Human Error to Blame in Most Self Driving Car Accidents

Posted in: Catastrophic Personal Injury | Sep 24,2018

Self-driving cars may be here sooner than you think, and promise to revolutionize the way we travel. However, one thing will continue to remain constant.  Even as humans allow cars to take over driving duties, most auto accidents may continue to be caused by human error.

Driver error is a major factor in car accidents. Drivers who are fatigued or distracted are at a higher risk of causing a car accident that injures themselves and/or other motorists. Self-driving auto technology aims to eliminate, in part at least, the role of driver error in causing accidents. Many of these systems are designed to maintain safe speeds, and avoid traffic obstructions or objects in the path of the car.  Many are also designed to warn the driver or activate the brakes in order to avoid an accident.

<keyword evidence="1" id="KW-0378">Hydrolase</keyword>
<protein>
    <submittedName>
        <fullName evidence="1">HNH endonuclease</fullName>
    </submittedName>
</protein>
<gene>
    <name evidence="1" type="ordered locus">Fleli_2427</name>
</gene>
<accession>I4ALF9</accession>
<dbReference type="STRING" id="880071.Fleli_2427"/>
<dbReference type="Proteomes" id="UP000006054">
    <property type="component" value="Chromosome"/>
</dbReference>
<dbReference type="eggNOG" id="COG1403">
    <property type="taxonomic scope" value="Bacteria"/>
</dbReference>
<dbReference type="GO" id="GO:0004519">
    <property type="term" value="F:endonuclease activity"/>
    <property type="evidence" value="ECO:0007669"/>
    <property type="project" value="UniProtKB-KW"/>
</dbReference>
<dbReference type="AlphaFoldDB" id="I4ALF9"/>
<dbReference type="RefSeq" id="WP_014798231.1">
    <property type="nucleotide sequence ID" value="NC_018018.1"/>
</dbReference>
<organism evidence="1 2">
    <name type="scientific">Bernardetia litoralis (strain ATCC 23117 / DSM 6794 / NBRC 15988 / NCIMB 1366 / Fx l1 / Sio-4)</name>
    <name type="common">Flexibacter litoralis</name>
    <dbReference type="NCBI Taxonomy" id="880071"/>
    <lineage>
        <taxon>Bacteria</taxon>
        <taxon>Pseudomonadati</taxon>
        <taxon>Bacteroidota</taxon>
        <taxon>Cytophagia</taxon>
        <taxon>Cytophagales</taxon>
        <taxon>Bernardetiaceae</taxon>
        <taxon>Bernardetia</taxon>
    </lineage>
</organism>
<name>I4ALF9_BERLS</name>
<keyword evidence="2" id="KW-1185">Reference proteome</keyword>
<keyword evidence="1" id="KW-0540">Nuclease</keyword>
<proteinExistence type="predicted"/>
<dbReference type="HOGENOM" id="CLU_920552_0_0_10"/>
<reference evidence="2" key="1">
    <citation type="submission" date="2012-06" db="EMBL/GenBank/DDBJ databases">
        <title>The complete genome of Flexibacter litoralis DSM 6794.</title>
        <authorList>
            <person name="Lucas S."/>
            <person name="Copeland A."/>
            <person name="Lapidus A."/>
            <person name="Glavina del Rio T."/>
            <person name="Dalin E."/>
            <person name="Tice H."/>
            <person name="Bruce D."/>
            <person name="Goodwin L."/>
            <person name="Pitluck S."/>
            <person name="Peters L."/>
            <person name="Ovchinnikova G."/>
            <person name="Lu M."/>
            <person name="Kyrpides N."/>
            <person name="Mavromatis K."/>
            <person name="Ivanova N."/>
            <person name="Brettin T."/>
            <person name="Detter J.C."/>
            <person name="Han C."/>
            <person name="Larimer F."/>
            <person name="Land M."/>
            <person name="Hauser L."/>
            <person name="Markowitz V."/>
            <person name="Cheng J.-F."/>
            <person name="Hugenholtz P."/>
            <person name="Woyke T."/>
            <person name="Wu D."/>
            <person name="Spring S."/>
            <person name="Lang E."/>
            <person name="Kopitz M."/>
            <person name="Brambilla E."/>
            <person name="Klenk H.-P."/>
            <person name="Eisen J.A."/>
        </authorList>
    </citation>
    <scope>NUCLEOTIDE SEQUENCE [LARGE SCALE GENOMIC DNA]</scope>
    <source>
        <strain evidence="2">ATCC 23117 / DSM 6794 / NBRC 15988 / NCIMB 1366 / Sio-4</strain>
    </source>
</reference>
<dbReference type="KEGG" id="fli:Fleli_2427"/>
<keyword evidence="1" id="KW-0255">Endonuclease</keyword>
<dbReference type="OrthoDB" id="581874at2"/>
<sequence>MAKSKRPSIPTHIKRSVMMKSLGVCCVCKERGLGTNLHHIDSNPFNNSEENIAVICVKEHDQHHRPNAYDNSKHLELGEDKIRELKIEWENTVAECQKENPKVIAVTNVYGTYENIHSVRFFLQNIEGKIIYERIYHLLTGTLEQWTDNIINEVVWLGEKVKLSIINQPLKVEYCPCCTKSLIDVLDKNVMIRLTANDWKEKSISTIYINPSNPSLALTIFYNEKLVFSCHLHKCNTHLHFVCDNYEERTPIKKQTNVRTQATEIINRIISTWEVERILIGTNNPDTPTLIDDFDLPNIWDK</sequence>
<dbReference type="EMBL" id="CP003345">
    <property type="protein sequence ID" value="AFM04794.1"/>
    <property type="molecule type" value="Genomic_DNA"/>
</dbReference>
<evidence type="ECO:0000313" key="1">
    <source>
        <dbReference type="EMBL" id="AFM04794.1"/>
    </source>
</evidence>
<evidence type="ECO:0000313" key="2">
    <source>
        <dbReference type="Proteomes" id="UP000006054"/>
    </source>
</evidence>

However, a self-driving car may not be able to counter the effects of the last–minute, split-second driver errors. According to a study by Axios, humans continue to the biggest cause of accidents in cars operated by self-driving technology. In 38 accidents involving autonomous cars that occurred between 2014 and 2018, 37 were caused by humans. In fact, there were 24 incidents that involved self-driving cars that were stopped, and all of these also involved humans.

Self-driving cars are expected to travel safely in an environment that includes not just other cars, but also bicyclists, pedestrians and motorcyclists, many of who are not yet accustomed to the idea of driverless cars. That causes conflict situations and can result in accidents. This is the reason why so many self-driving auto companies are currently testing their cars in specific, controlled situations, like cities where traffic or pedestrian levels are low, or where the risk of sudden surprises is quite low.

If you or a loved one have been injured in an accident, talk to an Indianapolis trial attorney at Montross Miller today and discuss your legal options for a claim. Initial consultations are free.